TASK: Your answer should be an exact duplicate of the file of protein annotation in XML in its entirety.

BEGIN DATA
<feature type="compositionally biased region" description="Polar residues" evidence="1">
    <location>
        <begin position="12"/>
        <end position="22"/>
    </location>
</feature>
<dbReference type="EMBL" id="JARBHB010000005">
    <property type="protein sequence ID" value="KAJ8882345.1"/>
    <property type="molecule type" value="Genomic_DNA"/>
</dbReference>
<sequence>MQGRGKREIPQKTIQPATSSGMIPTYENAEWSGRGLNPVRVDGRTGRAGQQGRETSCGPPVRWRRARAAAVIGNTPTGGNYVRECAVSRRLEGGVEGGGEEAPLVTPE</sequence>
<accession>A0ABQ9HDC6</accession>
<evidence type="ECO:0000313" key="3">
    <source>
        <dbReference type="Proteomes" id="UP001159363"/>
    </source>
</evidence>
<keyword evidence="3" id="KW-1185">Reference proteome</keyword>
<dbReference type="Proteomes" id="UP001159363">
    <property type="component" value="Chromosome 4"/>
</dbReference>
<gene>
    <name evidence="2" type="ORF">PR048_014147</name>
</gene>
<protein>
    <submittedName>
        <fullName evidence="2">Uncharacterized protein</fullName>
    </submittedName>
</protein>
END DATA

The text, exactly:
<feature type="compositionally biased region" description="Polar residues" evidence="1">
    <location>
        <begin position="12"/>
        <end position="22"/>
    </location>
</feature>
<dbReference type="EMBL" id="JARBHB010000005">
    <property type="protein sequence ID" value="KAJ8882345.1"/>
    <property type="molecule type" value="Genomic_DNA"/>
</dbReference>
<sequence>MQGRGKREIPQKTIQPATSSGMIPTYENAEWSGRGLNPVRVDGRTGRAGQQGRETSCGPPVRWRRARAAAVIGNTPTGGNYVRECAVSRRLEGGVEGGGEEAPLVTPE</sequence>
<accession>A0ABQ9HDC6</accession>
<evidence type="ECO:0000313" key="3">
    <source>
        <dbReference type="Proteomes" id="UP001159363"/>
    </source>
</evidence>
<keyword evidence="3" id="KW-1185">Reference proteome</keyword>
<dbReference type="Proteomes" id="UP001159363">
    <property type="component" value="Chromosome 4"/>
</dbReference>
<gene>
    <name evidence="2" type="ORF">PR048_014147</name>
</gene>
<protein>
    <submittedName>
        <fullName evidence="2">Uncharacterized protein</fullName>
    </submittedName>
</protein>